Clearly my open letter to The Shannon Hotel has failed to have the desired effect.
Someone suggested nailing to the front door, Martin Luther-style. Something has to be done, because things go from bad to worse.
I walked in last Sunday evening, and — oh good god I wish to hell I was making this up — in front of the jukebox that usually seduces us with Kenny Rogers words of wisdom was... a fucking live jazz band.
Fucking middle class, white males in their mid-to-late twenties looking ridiculously smug and wearing fucking stupid hats.
In the Shannon.
Now, I know they are trying to go for a better class of customer, but seriously, hiring a jazz ensemble is degenerating into self-parody.
There they were on the stained green carpet — the bass player, keyboardist, bongo player and jazz drummer. Uttering inanities like: "It's great to see you all here, down at The Shannon!!!"
A sentiment most certainly not returned.
Then, and this is where it gets really horrible, they would proceed to actually play jazz.
Don't get me wrong. I am not against live music in the pub. The Shannon has something of a tradition of it.
However, it usually involves an acoustic guitar and lots of drunken shouting about whiskey in being in the goddam' jar and kissin' yer love by the factory wall. When that belle's down from Belfast City, that is.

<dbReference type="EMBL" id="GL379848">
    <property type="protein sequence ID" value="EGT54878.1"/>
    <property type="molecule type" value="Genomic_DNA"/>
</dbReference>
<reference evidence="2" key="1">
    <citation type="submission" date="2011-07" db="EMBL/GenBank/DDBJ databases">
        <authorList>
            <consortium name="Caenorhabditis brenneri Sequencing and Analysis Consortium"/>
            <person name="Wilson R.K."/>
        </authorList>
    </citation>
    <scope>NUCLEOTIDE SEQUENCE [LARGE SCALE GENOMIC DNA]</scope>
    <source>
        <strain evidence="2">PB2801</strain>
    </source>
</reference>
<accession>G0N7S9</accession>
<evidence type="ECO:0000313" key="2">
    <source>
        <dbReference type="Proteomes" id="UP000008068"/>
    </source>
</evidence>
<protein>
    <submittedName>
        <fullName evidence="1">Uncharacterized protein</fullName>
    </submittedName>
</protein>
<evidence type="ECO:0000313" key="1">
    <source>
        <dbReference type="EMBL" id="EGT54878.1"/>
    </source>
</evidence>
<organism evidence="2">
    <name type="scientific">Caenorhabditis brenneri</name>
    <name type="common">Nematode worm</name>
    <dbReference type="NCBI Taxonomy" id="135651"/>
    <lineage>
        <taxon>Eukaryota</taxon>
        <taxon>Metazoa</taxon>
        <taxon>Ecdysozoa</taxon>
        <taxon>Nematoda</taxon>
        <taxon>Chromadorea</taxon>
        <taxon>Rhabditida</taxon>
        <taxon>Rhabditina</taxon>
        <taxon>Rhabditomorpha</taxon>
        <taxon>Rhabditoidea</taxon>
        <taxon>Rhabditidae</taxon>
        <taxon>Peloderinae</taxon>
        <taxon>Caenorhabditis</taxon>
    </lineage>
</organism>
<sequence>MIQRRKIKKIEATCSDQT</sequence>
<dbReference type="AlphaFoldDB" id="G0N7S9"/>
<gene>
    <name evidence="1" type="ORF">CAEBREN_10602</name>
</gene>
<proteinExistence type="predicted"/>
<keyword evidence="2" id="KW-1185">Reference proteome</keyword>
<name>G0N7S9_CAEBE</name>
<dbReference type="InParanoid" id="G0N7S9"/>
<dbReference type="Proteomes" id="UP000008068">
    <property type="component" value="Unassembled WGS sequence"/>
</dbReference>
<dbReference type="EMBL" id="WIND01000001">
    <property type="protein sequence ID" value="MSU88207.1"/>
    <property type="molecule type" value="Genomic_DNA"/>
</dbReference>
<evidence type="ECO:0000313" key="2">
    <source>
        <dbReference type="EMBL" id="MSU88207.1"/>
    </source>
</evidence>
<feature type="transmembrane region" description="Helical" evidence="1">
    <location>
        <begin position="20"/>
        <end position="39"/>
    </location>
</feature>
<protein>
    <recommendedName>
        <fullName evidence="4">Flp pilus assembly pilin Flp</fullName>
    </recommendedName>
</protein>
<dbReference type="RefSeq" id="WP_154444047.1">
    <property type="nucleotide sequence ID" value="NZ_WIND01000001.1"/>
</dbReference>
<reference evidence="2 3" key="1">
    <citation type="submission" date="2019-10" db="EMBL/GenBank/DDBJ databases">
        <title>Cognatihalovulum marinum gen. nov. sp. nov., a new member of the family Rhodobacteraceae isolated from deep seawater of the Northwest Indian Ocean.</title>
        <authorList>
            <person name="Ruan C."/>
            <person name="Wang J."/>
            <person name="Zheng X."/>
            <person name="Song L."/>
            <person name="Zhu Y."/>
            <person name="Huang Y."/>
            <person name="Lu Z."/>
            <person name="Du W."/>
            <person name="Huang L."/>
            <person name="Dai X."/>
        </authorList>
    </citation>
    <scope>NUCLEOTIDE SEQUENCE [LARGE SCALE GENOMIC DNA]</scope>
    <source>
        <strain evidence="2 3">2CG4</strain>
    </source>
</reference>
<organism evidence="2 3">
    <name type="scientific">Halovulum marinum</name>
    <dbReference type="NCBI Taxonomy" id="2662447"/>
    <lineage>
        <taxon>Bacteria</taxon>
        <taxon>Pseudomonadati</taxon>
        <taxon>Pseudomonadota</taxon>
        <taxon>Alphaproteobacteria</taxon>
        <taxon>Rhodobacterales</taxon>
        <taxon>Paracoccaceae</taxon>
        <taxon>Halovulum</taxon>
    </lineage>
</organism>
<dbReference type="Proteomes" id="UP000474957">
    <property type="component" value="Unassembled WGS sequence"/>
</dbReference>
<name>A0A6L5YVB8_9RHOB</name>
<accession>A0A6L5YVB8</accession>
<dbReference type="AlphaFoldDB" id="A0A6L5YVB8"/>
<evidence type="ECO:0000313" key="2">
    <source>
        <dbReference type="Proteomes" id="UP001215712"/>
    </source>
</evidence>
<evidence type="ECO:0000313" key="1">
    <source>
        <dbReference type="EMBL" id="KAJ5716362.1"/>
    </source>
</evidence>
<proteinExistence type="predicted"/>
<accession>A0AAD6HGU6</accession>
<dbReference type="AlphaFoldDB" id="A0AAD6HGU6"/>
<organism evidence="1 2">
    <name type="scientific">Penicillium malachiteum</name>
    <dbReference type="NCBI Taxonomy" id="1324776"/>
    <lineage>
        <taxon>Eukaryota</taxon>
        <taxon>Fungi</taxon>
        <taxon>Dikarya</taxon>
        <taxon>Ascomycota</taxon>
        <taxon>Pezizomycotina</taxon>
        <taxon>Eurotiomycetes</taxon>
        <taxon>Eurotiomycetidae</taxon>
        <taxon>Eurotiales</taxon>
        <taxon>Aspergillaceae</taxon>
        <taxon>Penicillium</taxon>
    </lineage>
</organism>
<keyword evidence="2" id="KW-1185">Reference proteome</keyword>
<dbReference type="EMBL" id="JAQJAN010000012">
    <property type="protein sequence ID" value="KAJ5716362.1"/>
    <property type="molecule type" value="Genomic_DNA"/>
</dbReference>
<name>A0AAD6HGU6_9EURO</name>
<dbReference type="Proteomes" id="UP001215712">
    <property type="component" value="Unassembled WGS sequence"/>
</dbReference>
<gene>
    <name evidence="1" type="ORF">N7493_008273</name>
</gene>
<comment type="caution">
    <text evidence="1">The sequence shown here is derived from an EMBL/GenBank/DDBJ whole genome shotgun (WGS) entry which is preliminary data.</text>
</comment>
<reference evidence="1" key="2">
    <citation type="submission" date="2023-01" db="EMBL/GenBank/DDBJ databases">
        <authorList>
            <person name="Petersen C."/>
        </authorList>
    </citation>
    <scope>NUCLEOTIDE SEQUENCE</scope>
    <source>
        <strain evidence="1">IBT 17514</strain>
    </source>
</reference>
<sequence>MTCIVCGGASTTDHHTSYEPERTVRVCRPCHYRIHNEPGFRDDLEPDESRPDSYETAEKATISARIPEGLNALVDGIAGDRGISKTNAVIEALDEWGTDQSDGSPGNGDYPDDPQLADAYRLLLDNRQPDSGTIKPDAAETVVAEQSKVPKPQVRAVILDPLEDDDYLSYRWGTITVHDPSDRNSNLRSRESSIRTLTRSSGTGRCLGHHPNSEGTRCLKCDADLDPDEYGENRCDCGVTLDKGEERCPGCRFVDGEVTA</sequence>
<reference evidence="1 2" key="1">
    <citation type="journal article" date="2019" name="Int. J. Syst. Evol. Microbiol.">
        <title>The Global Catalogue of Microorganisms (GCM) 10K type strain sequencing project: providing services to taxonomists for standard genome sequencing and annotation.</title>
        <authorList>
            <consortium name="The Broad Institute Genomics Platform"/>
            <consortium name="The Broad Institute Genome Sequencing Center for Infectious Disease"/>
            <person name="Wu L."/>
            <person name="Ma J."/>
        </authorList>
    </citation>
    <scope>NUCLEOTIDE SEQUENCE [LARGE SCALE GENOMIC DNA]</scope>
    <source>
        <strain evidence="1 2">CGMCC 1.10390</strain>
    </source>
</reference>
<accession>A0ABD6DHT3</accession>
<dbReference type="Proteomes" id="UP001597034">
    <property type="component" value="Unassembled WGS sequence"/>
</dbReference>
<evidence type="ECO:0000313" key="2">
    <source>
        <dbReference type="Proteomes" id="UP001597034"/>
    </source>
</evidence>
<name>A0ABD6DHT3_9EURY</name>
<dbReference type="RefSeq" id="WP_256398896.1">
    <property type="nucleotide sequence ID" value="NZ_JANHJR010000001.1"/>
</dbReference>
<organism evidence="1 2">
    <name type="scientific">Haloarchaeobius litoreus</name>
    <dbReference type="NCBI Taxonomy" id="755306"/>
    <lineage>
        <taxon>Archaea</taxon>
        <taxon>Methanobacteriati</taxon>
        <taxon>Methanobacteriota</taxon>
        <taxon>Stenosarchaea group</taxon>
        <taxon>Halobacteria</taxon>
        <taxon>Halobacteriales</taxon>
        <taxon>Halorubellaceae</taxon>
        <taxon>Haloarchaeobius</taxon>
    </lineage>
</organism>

Seriously, this is the first live music act in The Shannon's until now quite proud history to not offer up a version of Ordinary Man. I honestly don't think they even knew how to play it.
As that song exists on permanent jukebox rotation, there is little doubt in my mind that a thorough investigation into this incident (which, at the very least, is called for) would establish that the time from start to finish of the jazz ensemble was the single longest time period in The Shannon's history without Christy Moore's classic tale of working class suffering at the hands of Thatcher being played.
I just don't know what can be done. I am rapidly losing hope. If my plea remains unheard, I may have no choice but to consider escalating the campaign.
A threat to liberty anywhere is a threat to liberty everywhere, as Martin Luther King Jnr once said.
Let us also not forget that he also said: “Those who make a peaceful revolution impossible make violent revolution inevitable”.
I have no wish to cause unnecessary trouble or any harm to innocent lives.
However, let this be noted — if the next time I walk into the once great Shannon Hotel, I find a motherfucking jazz ensemble between me and the jukebox, then I cannot be held responsible for the consequences.